In September 2009, thousands flocked to St. John’s Cathedral in Portsmouth to view a casket containing remains of St. Therese of Lisieux—pieces of her thigh and foot bones, according to the British Daily Mail newspaper, which reported that many onlookers prayed for miraculous healings as they approached the relics.
Some readers, however, were less objective than the reporter writing the story. “Shouldn’t you be praying to God instead of Therese’s bones or even to Therese? People are touching the glass surrounding the casket. Touching objects to it, in hopes of what?” bellowed one reader in the comments section.
The comment echoes probably what every evangelical Protestant, and perhaps even some doubting Catholics, thought as they read the story: Bones of a saint? Don’t those belong in the sock drawer of Catholicism, along with crying statues, the tongue of St. Anthony of Padua, miraculous medals, and other vestiges of ‘medieval superstition’?
Such devotional traditions indeed are often a theological bridge too far for some Protestants who find themselves on the banks of the River Tiber but unable to make the final leap of faith. The Catholic Church may have Aquinas, Michelangelo, and Mother Teresa, they say. And it may have surprisingly strong biblical arguments for praying to Mary, obeying the Pope, and believing in the Real Presence—but what kind of a church encourages its members to honor the bones of a century-dead nun? And, what’s more—to pray that their encounter with her relics will lead to miraculous healings? That goes a bit too far, doesn’t it?
A worldview in which contact with the relics of a long-dead person has spiritual meaning to a believer is indeed alien to the modern world.
But it is a worldview that is in complete harmony with the spiritual outlook of believers in the Bible.
Crossing over to the New Testament, in the Book of Acts, we find two more examples of miracles that are extraordinary not only because of their effects, but also because of their unusual causes.
In Acts 5, the ministry of the apostles, led by Peter, is in full swing: signs and wonders are being performed and the number of believers is increasing. So great was the demand for miraculous healings, that the Jews started laying their sick on the streets, hoping that if Peter’s shadow might at least pass over them, they would be healed. Cured by the shadow of a saint—that has to go down as one of the oddest and most far-fetched methods of miraculous healings. But it’s right there in the Bible.
And it’s not the only example in the New Testament. Another occurs in Acts 19, this time involving the Apostle Paul. Even the gospel writer notes that God was working through Paul to produce “more than common miracles” among those diseased and demon-possessed. He elaborates: “So that even there were brought back from his body to the sick, handkerchiefs and aprons, and the diseases departed from them and the wicked spirits went out of them.”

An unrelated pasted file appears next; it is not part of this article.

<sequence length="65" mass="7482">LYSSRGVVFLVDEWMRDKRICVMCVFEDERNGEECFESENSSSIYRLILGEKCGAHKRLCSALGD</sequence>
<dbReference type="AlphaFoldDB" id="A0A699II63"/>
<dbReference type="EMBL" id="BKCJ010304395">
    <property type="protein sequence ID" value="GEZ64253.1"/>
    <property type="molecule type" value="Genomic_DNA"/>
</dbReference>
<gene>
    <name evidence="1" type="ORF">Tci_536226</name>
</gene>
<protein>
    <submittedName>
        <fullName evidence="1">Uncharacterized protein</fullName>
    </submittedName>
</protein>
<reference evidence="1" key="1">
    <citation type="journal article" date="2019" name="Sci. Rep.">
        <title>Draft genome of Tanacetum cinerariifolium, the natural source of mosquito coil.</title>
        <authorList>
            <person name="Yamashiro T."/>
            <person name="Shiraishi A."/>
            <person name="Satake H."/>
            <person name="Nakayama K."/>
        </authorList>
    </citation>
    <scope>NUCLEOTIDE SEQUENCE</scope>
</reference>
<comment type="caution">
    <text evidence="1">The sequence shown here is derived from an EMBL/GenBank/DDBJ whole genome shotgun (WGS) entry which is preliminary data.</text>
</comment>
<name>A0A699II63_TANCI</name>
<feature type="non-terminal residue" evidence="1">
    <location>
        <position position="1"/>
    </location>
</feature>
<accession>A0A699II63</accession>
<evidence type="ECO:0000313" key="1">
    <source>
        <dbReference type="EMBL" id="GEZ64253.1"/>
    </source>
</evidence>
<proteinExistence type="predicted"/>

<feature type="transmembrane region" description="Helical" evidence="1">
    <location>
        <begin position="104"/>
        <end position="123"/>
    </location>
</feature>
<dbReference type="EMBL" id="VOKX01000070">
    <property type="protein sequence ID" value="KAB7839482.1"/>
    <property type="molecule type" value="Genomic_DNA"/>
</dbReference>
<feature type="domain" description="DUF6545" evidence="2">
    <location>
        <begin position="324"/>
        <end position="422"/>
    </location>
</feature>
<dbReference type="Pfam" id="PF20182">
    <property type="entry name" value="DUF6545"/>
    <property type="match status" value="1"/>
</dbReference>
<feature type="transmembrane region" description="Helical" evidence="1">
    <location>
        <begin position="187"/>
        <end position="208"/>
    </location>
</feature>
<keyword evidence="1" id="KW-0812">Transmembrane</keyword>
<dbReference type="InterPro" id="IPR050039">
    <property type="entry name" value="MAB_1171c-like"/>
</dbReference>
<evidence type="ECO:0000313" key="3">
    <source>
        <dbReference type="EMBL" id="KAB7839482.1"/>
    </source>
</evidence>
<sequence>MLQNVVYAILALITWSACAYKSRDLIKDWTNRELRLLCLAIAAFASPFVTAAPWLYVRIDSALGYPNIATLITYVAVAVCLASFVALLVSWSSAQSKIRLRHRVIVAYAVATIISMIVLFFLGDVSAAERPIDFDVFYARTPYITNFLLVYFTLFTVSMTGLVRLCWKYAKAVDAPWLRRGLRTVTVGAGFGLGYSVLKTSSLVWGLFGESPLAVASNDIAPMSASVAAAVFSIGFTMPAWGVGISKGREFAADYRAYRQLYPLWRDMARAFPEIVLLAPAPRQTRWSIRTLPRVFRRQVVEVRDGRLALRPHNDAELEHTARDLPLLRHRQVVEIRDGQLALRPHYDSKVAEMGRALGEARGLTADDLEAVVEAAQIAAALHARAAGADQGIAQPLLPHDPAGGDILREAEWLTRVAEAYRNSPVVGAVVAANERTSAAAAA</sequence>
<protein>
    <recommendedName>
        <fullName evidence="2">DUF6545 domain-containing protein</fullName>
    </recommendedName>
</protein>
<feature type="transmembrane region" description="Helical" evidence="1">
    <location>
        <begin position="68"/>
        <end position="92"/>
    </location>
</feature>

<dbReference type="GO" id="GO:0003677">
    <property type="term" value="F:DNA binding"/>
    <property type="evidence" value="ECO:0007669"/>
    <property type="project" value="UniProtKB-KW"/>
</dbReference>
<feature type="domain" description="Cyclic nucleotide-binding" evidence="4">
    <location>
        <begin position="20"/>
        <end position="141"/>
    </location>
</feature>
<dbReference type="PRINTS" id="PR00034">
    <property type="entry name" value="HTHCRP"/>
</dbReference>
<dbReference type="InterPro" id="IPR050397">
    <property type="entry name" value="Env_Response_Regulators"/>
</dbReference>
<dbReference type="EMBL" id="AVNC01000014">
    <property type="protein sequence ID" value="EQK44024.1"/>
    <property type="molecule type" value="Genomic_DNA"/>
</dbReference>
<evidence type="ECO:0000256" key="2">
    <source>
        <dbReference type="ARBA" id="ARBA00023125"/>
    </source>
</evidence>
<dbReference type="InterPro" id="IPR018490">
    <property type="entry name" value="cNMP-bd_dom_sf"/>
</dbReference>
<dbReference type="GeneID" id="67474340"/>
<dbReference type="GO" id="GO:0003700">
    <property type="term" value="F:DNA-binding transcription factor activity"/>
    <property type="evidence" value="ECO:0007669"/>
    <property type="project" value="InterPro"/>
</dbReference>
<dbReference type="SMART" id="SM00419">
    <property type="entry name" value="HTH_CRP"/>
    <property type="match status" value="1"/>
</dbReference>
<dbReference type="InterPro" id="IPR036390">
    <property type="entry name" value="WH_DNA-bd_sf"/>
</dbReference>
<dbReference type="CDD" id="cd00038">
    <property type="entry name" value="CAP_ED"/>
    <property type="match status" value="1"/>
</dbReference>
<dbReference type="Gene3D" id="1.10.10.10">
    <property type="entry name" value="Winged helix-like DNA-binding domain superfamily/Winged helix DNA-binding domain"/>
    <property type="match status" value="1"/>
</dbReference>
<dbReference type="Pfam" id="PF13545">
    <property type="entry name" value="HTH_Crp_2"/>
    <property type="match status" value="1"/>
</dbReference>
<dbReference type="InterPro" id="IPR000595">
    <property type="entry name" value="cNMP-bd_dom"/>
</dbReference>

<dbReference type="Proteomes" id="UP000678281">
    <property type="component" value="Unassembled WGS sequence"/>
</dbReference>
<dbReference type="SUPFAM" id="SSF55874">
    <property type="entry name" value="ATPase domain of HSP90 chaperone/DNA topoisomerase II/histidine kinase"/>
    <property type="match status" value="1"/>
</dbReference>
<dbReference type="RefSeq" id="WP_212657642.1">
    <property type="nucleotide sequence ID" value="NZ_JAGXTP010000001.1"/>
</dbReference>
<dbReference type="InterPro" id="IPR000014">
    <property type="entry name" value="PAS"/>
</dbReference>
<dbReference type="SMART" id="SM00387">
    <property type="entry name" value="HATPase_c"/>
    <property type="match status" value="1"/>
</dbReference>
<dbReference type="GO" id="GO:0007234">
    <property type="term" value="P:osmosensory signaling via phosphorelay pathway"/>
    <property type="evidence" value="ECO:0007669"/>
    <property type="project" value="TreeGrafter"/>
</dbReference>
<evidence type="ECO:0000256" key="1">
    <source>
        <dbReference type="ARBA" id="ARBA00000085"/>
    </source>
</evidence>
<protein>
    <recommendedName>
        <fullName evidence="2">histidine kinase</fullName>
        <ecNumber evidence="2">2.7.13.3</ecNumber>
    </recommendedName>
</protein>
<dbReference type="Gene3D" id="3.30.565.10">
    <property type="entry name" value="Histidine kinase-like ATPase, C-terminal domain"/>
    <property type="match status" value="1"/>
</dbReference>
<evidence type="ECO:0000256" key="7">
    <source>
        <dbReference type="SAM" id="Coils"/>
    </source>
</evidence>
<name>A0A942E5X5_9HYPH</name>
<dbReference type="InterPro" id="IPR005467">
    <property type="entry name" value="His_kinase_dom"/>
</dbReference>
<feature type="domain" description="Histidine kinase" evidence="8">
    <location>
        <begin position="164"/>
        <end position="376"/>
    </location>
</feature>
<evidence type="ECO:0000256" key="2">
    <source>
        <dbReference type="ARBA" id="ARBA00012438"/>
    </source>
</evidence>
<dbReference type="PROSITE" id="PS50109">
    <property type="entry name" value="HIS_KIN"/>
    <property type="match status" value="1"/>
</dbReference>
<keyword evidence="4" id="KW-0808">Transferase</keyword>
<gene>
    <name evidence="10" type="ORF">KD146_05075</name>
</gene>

It’s one thing to pray to the Mother of God. It’s another to pray to other saints for their intercession. But saintly shadows and holy hankies—haven’t we lost sight of the Christ-centered gospel at this point?
To paraphrase Bishop Fulton Sheen: the danger is not that men will think too much about saints and relics; it’s that they will think too little of Christ.
Christianity is a touch-and-see faith. Christ was not a human hologram or an angel. He did not come crashing down to Earth in an aerolite, Superman-style. He was a flesh-and-blood human, complete with the dirt under his fingernails and the sweat on his brow to prove it. If you prick us, do we not bleed? cried out Shylock in a plea for the common humanity of Jews and Christians in Merchant of Venice. Jesus was not only pricked with thorns, His back was lashed with a whip, His wrists and feet were nailed to the cross, and His side was pierced, sending blood pouring forth.
Appearing to his disciples after his Resurrection, Jesus urged them: “Touch me and see, because a ghost does not have flesh and bones.” He even invited St. Thomas to put his fingers in the holes left by his wounds.
Even those who had indirect contact with the Body of Jesus still had a profound encounter with God—the hemorrhaging woman who touched the fringe of his cloak and the blind man who was healed when Jesus rubbed clay mud on his eyes, both acts that foreshadowed the peculiar miracles in Acts.
It’s important to note that the element of the physical in no way diminishes the need for faith. The bleeding woman was healed as a result of her faith, Jesus says. And the blind man whose sight was restored does not run around talking about magic mud: he professes faith in Jesus Christ as his Lord. So totally abundant was God’s grace in Christ that it overflowed into the world surrounding Him: the fringe of His cloak and even the mud He touched.
It is this Incarnational principle that is the key to understanding Catholic Christianity. It is at the root of the seven sacraments, the visible Church, the Petrine office, the formal priesthood, and, yes, veneration of saints and their relics—even the bones of a dead nun.